Welcome to this edition of Weekly Musings, where each week I share some thoughts about what’s caught my interest in the last seven days.
Another week down. The weeks seem to be rushing by at an impossible velocity these days, don’t they. It’s as if so-called internet time is bleeding into the time we experience in the physical world. Or maybe it’s just the years catching up with me.
Regardless, another letter comes your way. Via, not ironically, the internet. Funny how that works, isn’t it?
With that out of the way, let’s get to this week’s musing.
Usually, it takes quite a bit to get a rise out of me. A few weeks ago, however, my gorge started a quick ascent to the surface when I read article about a new so-called natural health company here in New Zealand. A company that’s planning to sell, among other quack remedies, pills that protect people from 5G radiation and cures for autism. That, and more, enveloped in marketing copy that sounds vaguely scientific.
As the parent of a young adult with autism, I found their claims of having a cure for autism highly offensive. Autism isn’t a disease. It’s not something that you make magically disappear with a bogus potion or pill. As someone who views himself as a rationalist, I find companies like that one, their wild claims, and the pseudoscience they use to hawk their fraudulent wares to be both frightening and dangerous.
What troubles me the most is the pseudoscience underpinning all of that.
According to Merriam-Webster, pseudoscience is:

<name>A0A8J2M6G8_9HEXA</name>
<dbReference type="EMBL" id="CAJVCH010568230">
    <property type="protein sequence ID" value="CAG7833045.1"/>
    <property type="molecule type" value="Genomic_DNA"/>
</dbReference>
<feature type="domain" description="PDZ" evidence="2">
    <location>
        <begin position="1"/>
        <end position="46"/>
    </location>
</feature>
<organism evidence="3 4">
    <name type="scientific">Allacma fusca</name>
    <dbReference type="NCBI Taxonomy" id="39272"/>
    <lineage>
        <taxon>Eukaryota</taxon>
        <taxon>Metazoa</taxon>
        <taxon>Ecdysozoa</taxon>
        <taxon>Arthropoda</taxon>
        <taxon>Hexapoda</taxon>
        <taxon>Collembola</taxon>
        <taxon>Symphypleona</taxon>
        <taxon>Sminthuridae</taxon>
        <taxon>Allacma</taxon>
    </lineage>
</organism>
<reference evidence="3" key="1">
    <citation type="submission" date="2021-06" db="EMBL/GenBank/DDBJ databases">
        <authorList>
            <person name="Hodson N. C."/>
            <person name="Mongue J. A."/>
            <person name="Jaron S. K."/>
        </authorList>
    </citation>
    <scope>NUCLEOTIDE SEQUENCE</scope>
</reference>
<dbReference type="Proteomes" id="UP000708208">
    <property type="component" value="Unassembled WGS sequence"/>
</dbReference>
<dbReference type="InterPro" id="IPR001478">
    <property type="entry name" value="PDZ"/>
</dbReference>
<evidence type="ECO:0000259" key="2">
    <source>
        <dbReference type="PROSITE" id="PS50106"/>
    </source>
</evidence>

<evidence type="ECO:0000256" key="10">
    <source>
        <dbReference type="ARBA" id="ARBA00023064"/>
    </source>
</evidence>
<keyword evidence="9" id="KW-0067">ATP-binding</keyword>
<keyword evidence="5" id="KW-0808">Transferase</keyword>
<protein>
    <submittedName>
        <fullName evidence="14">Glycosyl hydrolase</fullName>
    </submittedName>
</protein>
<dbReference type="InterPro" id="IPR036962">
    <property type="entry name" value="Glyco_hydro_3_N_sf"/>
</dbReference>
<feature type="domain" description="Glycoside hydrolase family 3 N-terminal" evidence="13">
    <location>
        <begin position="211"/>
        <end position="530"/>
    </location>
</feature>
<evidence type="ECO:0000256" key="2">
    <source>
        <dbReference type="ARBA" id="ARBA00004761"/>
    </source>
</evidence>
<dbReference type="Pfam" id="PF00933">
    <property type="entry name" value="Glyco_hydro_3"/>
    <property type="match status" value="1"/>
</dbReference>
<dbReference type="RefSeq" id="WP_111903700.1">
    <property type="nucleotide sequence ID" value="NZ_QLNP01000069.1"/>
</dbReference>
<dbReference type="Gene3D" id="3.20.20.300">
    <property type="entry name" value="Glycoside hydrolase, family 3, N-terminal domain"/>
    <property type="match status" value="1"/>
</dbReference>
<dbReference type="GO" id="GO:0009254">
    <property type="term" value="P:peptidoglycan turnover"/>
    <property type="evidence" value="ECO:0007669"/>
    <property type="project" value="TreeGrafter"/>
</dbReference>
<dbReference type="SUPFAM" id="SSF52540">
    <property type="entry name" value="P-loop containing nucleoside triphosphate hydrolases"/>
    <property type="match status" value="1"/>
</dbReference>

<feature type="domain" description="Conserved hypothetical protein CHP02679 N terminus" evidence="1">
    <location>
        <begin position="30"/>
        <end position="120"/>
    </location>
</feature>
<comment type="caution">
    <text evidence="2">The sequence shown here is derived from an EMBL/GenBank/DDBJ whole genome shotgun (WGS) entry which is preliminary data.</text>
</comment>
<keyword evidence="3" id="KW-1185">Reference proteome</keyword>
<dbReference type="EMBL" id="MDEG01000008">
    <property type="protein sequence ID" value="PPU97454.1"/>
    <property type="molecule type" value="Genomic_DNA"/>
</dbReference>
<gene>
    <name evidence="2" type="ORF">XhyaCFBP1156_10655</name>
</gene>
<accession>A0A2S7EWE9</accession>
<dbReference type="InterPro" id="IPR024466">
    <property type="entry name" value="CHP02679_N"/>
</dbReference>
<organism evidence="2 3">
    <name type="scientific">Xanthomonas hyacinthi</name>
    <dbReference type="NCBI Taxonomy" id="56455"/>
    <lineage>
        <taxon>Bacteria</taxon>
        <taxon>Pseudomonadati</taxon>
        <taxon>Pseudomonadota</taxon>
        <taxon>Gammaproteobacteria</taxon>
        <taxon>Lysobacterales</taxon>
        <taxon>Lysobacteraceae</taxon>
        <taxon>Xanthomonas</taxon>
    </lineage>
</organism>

[A] system of theories, assumptions, and methods erroneously regarded as scientific
To that, I add pseudoscience offers no evidence backed by actual science for any claims being made. And yet people still push pseudoscience. And yet more people swallow the claims whole and eagerly part with their money to gain the benefits of what’s promoted as modern magic.
The appeal of pseudoscience is manifold. It offers an alternative to actual science by promising the impossible or the improbable — doing what so-called mainstream science can’t. Pseudoscience simplifies things far too deeply. It offers false hope, especially to the desperate. And that’s one of the many dangers of pseudoscience. The purveyors of this frippery rely on the desperation of people who’ve exhausted every avenue, who’ve tried everything and are willing to turn to the absurd, the outlandish, the downright impossible.
Pseudoscience can be easy to believe, especially if someone is looking for a simple, quick answer, and if they find something which sounds so good, something that they’re willing to unthinkingly embrace it
As Charlie Mitchell, a reporter for New Zealand news website Stuff, noted:
People are overwhelmed with information and it’s hard for us to discern what is true, what is effective, what is not, and the fact that they’re all treated the same way, you sort of end up with this impression that they’re all the same thing.
Pseudoscience often couches its messages and its supposed benefits in (bastardized) language of science. Much of what you hear sounds vaguely plausible. But if you look closely or even think a bit deeply about it, you realize that it’s not science at all. It’s just something that sounds scientific, like the technobabble crammed into the script of a bad 80s SF movie.
The claims made by pseudoscience are hard to substantiate. When research is cited by peddlers of fake science, there’s usually been no peer review of that research by reputable scientists. At best, they offer anecdotal evidence (if any evidence is offered at all). In fact, there’s nothing resembling real science in there. It’s misinformation disguised as science. It’s a set of grandiose claims being used to quickly make packet of money. It’s a continuation of the less-than-venerable tradition of 19th century snake oil salesmen and those who came before those salesmen.